White-Collar Crime


White-Collar Crime
A non-violent crime that is committed by someone, typically for financial gain. The typical white-collar criminal is an office worker, business manager, fund manager or executive. Forensic accountants, auditors and whistle blowers identify and report white-collar crimes. Entities that investigate white-collar crimes include the FBI, Securities and Exchange Commission and the National Association of Securities Dealers. Examples of convicted white-collar criminals include Kenneth Lay, Bernard Madoff and Bernard Ebbers.

Examples of white-collar crimes include securities fraud (the misrepresentation of investment information), embezzlement (misuse of funds), corporate fraud (dishonest and/or illegal actions by a company employee or executive) and money laundering (giving criminally-obtained funds the appearance of having a legitimate source). White collar crime is punishable by fine, imprisonment or both.


Investment dictionary. . 2012.

Look at other dictionaries:

  • white-collar crime — white collar criminal. any of various crimes, as embezzlement, fraud, or stealing office equipment, committed by business or professional people while working at their occupations. [1945 50] * * * Introduction   crime committed by persons who,… …   Universalium

  • white-collar crime — white collar criminal. any of various crimes, as embezzlement, fraud, or stealing office equipment, committed by business or professional people while working at their occupations. [1945 50] * * * white collar crime noun Crimes entailing… …   Useful english dictionary

  • white-collar crime — ➔ crime * * * white collar crime UK US noun [C or U] LAW, WORKPLACE ► crime in which an office worker or someone in business illegally takes money from their employer or the people they deal with in their business: »A state employee was charged… …   Financial and business terms

  • white-collar crime — A variety of nonviolent financial crimes, generally committed by businesspeople or public officials,involving commercial fraud, consumer fraud, swindles, insider trading on the stock market, embezzlement, bribery, or other dishonest schemes.… …   Law dictionary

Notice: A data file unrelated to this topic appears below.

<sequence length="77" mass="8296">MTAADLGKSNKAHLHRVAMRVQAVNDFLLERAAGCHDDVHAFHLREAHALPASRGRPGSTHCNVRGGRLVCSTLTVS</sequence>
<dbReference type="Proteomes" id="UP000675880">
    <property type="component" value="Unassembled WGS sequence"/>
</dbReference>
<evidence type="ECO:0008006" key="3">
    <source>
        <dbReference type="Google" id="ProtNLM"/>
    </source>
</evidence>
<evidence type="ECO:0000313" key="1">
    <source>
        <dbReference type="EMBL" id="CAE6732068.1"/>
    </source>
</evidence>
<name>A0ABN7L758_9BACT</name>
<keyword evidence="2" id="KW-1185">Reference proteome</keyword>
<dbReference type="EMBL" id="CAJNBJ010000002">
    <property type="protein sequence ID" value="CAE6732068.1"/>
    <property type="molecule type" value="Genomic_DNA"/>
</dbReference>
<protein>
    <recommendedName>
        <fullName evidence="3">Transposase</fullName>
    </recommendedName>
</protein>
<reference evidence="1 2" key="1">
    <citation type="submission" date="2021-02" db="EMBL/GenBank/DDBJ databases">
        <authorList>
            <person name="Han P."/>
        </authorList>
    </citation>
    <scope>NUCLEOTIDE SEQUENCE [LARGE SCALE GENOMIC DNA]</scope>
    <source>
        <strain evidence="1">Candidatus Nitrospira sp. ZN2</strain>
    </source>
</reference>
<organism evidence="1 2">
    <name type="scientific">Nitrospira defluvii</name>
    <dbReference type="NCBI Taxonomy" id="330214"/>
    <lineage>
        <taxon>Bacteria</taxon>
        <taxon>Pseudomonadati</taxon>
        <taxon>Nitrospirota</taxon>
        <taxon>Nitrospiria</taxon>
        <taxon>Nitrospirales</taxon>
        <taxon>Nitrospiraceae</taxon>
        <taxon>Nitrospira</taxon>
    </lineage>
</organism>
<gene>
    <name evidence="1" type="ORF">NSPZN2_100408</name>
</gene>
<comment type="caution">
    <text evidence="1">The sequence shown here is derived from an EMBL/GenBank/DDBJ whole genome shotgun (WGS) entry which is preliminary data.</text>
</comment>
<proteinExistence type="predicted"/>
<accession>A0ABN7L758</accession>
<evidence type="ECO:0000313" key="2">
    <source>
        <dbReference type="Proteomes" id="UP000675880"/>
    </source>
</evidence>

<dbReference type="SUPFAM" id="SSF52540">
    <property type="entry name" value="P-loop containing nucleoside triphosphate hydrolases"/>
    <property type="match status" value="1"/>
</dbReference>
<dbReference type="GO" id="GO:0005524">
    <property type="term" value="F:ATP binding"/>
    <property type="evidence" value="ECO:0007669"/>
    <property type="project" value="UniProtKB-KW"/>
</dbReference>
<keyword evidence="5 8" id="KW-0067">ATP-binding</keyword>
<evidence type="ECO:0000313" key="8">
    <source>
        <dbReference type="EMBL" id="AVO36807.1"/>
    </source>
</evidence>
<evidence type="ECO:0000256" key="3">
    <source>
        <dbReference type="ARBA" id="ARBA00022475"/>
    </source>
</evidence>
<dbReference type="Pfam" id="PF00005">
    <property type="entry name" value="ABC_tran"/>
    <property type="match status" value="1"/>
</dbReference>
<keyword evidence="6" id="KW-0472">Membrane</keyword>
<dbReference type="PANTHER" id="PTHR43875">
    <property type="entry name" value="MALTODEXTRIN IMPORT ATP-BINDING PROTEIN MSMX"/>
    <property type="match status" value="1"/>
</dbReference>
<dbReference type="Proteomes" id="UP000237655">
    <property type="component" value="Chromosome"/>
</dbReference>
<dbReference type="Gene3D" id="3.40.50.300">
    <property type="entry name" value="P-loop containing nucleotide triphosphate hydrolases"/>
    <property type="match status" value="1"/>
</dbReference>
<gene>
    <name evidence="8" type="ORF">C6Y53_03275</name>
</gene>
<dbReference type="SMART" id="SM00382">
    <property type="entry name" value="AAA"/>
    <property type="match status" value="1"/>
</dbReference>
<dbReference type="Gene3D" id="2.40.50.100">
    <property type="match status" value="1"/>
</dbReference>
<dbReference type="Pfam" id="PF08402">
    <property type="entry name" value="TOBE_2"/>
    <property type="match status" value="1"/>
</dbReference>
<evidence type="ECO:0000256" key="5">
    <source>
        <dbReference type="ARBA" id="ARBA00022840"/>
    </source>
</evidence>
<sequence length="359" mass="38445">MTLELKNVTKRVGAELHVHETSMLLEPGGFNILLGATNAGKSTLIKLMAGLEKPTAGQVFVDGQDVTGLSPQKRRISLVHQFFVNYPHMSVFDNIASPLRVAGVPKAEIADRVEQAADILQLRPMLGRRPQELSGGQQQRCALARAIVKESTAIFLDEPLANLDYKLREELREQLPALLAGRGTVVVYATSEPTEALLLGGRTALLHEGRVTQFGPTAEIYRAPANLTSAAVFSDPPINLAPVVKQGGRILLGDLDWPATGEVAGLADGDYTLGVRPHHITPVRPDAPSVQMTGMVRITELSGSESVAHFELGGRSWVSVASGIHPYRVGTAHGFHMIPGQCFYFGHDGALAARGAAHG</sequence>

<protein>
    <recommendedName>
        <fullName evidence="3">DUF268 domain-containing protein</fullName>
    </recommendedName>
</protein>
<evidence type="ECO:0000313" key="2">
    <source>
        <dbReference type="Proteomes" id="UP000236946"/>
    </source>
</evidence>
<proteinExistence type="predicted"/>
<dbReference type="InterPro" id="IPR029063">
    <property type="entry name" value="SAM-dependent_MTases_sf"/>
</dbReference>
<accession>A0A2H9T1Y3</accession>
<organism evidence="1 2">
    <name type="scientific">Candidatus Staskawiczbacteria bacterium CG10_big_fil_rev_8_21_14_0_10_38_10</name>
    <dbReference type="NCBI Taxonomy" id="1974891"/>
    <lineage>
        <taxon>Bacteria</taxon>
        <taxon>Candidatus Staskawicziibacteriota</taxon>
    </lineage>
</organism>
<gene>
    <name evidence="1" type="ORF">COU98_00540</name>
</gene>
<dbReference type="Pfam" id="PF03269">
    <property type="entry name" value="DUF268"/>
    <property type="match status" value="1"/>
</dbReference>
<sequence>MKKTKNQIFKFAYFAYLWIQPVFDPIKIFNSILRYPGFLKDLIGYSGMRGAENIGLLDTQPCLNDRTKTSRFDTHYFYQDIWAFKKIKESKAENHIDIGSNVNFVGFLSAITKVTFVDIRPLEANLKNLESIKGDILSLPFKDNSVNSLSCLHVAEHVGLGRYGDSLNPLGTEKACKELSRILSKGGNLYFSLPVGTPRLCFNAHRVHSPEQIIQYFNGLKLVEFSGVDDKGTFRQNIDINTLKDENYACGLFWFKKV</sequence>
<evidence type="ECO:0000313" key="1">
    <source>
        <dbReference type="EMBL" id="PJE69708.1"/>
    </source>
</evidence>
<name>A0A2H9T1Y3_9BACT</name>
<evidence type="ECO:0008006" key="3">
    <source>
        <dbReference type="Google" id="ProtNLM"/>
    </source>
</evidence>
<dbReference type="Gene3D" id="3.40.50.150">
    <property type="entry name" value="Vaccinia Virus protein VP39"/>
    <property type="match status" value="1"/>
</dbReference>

• white–collar crime — white–col·lar crime / hwīt kä lər / n: crime that is committed by salaried professional workers or persons in business and that usu. involves a form of financial theft or fraud (as in securities dealing) Merriam Webster’s Dictionary of Law.… …   Law dictionary

  • white collar crime — n.    a generic term for crimes involving commercial fraud, cheating consumers, swindles, insider trading on the stock market, embezzlement and other forms of dishonest business schemes. The term comes from the out of date assumption that… …   Law dictionary

  • white-collar crime — ☆ white collar crime n. a crime, as fraud, embezzlement, etc., committed by a person in business, government, or a profession in the course of occupational activities …   English World dictionary

  • White-collar crime — Within the field of criminology, white collar crime or incorporated governance has been defined by Edwin Sutherland as a crime committed by a person of respectability and high social status in the course of his occupation (1949). Sutherland was a …   Wikipedia

  • white-collar crime — A term introduced by Edwin Sutherland in the 1940s in order to draw attention to the illegalities and misdeeds of ‘captains of industry’ and other middle class members of the business world (see his’White Collar Criminality’, American… …   Dictionary of sociology

  • white-collar crime — /waɪt kɒlə ˈkraɪm/ (say wuyt koluh kruym) noun crime such as tax evasion, embezzlement, etc., committed by people in administrative, professional, or clerical positions, who take advantage of their knowledge or position: *Pouring police resources …   Australian English dictionary


Share the article and excerpts

Direct link
Do a right-click on the link above
and select “Copy Link”

We are using cookies for the best presentation of our site. Continuing to use this site, you agree with this.